Sunday, August 14, 2011

More on the future, or the lack of it...

In today's New York Times, opinionator Thomas L. Friedman is writing about the unrest in the world, from burning London, arabic uprisings, Tea Party craziness, to unhappy people.  What is going on here, really? He writes:

"There are multiple and different reasons for these explosions, but to the extent they might have a common denominator I think it can be found in one of the slogans of Israel’s middle-class uprising: “We are fighting for an accessible future.” Across the world, a lot of middle- and lower-middle-class people now feel that the “future” is out of their grasp, and they are letting their leaders know it." 

Read it all here, it is very interesting and I think he hits on several important points on what is going on and why we are all so frustrated, especially the younger generations.
A happy, fulfilled and easy future is maybe out of our grasp. At least it is easy to feel trapped, helpless, and frustrated over all the things that seems to get worse and worse when you look forward in time. And more and more people feel like this.  Here in America, for the first time ever, the children born today are predicted to live shorter lives than their parents (mostly due to diabetes and similar epidemic diseases), but most on people's minds are not health, but jobs, homes, food, and simply "how to get a good life".  Young people can't afford homes.  There aren't enough jobs.  Who cares about how much taxes you have to pay when you can't even get a job?  (The tea party seem to have forgotten about that angle of things.).

And when the future seems uncertain, with climate change, stock markets roller coasting, and untrustworthy politicians, those on top that have more hang on to it more, and those that have less feel desperate and loose more.  What do you think, readers of the blog?

And here above is something else to ponder... (text borrowed from the internet)


PP said...

e says 1/2 of Chinese applicants have a perfect SAT score. I wonder how many of those scores are real? From what you have said many are fake scores...

LS said...

It is hard to know. We know there is some cheating on SAT scores in China, but, on the other hand many Chinese students are drilled over and over again for years so they can get perfect SAT scores. You also have to remember that the ones that apply here in the US are only the top 1% of all students of China, and they have many more students to choose from to begin with. But I am starting to believe that the scores are real, mostly.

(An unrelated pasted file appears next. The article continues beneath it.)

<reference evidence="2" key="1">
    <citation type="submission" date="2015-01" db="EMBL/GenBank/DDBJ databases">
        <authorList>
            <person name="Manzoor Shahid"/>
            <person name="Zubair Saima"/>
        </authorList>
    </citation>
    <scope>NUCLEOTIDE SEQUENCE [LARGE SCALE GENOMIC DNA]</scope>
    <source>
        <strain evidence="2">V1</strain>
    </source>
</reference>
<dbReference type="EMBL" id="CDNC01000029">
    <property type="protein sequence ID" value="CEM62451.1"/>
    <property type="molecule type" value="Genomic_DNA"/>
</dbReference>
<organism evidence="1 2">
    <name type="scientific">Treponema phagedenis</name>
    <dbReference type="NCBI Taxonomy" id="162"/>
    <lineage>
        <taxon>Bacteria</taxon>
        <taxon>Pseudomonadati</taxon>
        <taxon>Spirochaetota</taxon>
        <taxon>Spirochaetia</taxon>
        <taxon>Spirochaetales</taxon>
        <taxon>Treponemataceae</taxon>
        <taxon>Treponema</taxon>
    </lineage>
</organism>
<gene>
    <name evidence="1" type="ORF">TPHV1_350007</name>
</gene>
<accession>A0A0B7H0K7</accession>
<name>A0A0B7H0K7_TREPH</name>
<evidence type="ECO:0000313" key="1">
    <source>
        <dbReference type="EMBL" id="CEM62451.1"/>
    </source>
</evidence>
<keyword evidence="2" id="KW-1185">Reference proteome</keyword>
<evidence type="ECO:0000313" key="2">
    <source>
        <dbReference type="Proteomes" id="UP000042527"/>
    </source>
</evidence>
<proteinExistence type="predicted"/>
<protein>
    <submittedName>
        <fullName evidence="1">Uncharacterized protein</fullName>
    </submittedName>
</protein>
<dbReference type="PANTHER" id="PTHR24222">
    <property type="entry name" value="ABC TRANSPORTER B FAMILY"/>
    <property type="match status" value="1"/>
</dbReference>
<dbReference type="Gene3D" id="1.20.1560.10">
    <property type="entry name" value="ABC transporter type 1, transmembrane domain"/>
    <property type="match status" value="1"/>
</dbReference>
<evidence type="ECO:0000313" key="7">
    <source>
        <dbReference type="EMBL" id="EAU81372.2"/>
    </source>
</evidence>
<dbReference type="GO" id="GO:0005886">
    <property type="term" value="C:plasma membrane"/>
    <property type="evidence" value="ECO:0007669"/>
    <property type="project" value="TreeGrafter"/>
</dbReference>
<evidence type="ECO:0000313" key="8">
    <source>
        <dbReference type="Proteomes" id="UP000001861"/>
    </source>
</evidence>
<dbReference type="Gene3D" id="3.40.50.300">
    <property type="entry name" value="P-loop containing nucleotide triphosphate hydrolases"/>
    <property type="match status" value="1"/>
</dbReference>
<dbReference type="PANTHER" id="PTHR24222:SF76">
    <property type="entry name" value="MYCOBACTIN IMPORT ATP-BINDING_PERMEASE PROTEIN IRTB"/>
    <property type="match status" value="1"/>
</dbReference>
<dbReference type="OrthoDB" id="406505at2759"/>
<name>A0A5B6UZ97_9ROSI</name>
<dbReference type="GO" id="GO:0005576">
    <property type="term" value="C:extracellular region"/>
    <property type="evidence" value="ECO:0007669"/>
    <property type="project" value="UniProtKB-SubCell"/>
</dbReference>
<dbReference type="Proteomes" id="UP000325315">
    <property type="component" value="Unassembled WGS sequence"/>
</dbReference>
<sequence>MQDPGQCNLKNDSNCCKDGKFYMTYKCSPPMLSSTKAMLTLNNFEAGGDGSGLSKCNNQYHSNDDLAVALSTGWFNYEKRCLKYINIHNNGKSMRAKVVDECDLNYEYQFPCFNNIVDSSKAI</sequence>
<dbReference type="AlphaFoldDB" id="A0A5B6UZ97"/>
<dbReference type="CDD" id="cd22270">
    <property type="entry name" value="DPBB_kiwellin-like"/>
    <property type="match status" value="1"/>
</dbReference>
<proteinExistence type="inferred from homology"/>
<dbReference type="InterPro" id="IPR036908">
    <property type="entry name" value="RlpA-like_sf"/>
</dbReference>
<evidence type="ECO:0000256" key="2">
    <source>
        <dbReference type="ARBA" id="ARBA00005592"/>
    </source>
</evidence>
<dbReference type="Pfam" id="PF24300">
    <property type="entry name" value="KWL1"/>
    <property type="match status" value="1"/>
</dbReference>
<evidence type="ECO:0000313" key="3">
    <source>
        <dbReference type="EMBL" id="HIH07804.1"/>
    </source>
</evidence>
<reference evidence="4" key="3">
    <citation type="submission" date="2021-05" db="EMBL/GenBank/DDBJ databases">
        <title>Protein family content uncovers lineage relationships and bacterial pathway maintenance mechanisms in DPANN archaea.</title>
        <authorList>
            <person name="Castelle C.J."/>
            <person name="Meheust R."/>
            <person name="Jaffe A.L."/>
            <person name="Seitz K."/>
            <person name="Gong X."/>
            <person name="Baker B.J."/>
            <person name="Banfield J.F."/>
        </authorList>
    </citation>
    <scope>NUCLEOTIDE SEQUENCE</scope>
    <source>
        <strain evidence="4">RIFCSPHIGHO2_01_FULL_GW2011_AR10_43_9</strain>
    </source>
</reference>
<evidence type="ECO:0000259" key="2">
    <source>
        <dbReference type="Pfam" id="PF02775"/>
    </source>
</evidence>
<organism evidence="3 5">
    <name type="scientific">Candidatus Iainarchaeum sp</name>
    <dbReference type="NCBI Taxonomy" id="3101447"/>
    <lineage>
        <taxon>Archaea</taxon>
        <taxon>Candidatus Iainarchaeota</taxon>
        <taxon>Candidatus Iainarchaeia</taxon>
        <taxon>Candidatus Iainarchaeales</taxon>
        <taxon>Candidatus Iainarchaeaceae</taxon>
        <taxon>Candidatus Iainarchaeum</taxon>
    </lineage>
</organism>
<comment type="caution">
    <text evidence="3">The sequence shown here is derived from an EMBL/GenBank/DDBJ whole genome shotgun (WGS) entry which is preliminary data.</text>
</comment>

Chinese students are highly advanced, but I don't know if they really are good at problem-solving and independent thinking. Studying for tests is not the same thing, and I think that for future problems we need people that can think and solve new problems. My experience is that they mostly study for the tests and take what is in the textbooks as the truth.

Another issue is that American students are really falling behind because the education here is getting worse and their SAT scores are falling on average (like in Sweden, Swedish student performance in math is falling too).

PP said...

so they know how to get a perfect SAT score then. What next after that?

LS said...

Exactly. Getting a perfect SAT score will not help you solve our environmental problems or think smart. But it will help in making the necessary calculations in engineering, physics, chemistry, etc. But I don't think American students are better (on average) in thinking independently. Too many schools just teach for the test, not teach for the future or what is best for society.

(This is also one reason why all my tests have written answers, not multichoice questions. I want to see that the students can formulate and express an answer, not just select A, B, C, or D from prewritten answers. Yep, it is harder for them! But better for all of us, them too.)